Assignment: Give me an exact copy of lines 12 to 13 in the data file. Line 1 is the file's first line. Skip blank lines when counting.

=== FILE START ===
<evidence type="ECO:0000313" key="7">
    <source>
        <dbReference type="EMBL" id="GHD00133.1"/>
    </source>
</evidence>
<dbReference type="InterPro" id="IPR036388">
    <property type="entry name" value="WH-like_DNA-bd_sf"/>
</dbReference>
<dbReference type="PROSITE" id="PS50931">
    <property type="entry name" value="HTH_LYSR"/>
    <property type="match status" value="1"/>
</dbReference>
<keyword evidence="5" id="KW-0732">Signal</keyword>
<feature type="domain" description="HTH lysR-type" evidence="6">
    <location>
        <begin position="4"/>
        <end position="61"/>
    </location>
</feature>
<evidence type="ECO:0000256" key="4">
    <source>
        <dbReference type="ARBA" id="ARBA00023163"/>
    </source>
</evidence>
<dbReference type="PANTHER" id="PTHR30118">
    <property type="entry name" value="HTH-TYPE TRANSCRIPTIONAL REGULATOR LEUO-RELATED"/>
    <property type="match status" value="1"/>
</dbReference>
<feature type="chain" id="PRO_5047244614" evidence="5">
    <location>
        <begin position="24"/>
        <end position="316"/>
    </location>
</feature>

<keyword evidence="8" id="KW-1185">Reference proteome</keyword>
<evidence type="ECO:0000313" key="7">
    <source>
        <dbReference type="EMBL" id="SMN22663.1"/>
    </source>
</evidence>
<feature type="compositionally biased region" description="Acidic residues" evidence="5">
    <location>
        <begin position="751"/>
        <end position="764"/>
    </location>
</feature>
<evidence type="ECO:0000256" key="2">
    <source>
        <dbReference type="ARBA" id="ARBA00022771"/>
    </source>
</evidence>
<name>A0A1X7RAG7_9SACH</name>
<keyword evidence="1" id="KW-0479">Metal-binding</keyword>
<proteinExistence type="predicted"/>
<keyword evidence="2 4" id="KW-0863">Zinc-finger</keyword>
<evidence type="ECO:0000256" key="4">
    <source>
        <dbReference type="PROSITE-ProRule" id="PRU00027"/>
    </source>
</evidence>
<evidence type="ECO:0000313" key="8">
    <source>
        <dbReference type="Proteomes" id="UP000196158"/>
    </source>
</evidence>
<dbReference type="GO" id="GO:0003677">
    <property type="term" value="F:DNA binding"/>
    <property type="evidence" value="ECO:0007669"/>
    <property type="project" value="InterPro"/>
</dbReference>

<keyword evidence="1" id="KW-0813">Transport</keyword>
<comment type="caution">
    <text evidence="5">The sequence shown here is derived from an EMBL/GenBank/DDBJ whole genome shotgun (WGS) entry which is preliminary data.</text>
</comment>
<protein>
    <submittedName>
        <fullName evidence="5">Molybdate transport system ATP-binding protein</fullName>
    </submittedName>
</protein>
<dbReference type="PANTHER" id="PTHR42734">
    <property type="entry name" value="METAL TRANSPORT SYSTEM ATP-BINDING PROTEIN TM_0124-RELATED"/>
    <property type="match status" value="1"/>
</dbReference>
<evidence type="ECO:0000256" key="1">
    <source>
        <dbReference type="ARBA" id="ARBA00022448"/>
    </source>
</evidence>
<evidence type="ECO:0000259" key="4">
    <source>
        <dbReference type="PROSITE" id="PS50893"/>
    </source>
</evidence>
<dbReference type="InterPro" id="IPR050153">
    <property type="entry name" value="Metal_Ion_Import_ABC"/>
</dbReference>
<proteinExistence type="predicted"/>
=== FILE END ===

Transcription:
</dbReference>
<keyword evidence="5" id="KW-0732">Signal</keyword>